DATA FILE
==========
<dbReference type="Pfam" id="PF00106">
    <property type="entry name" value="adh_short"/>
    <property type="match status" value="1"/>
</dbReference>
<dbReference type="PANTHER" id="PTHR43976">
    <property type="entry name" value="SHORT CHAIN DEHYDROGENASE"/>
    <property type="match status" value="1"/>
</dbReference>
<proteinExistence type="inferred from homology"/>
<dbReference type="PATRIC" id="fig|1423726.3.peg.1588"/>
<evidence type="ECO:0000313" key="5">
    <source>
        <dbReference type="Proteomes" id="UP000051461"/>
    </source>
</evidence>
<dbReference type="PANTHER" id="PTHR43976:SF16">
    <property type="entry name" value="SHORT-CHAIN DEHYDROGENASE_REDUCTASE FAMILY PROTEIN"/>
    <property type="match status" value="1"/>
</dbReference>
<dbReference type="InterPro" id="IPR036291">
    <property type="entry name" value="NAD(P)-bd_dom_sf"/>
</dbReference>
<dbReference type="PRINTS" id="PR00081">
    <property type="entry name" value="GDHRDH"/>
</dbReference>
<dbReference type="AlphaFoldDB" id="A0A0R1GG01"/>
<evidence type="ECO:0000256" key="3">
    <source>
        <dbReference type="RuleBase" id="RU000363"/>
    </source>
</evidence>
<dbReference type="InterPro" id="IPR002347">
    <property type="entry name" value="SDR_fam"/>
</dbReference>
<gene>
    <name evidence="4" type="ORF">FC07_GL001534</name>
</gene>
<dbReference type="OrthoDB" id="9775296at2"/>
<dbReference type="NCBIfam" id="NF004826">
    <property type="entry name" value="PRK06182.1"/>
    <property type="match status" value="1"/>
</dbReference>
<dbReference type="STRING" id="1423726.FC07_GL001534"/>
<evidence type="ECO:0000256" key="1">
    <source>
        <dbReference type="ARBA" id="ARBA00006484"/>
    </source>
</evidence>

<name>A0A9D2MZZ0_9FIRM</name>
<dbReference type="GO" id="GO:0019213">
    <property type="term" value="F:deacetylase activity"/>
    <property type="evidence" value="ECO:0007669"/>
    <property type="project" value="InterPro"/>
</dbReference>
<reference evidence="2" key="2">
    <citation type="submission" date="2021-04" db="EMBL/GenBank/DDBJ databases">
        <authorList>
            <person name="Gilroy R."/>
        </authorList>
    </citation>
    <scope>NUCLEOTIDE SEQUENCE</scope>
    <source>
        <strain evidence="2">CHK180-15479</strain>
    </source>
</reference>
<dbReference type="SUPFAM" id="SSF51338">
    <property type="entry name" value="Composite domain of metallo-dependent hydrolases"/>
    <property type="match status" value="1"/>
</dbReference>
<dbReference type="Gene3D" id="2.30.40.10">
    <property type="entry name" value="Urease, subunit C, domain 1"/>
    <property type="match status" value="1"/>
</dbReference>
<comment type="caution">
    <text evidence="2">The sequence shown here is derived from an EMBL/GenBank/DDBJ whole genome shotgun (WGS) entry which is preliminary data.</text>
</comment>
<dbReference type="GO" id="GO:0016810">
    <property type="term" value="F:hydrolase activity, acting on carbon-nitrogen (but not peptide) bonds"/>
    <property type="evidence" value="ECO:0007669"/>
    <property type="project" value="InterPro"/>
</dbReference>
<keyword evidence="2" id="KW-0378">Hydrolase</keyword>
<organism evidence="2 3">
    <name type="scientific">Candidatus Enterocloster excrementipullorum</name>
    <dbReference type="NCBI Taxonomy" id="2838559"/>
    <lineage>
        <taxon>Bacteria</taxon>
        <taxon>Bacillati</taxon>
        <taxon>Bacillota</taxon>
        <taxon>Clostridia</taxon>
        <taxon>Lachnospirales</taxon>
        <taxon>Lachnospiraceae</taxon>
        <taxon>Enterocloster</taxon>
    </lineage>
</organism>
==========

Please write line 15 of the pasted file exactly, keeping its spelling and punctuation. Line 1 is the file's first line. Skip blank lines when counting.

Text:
</evidence>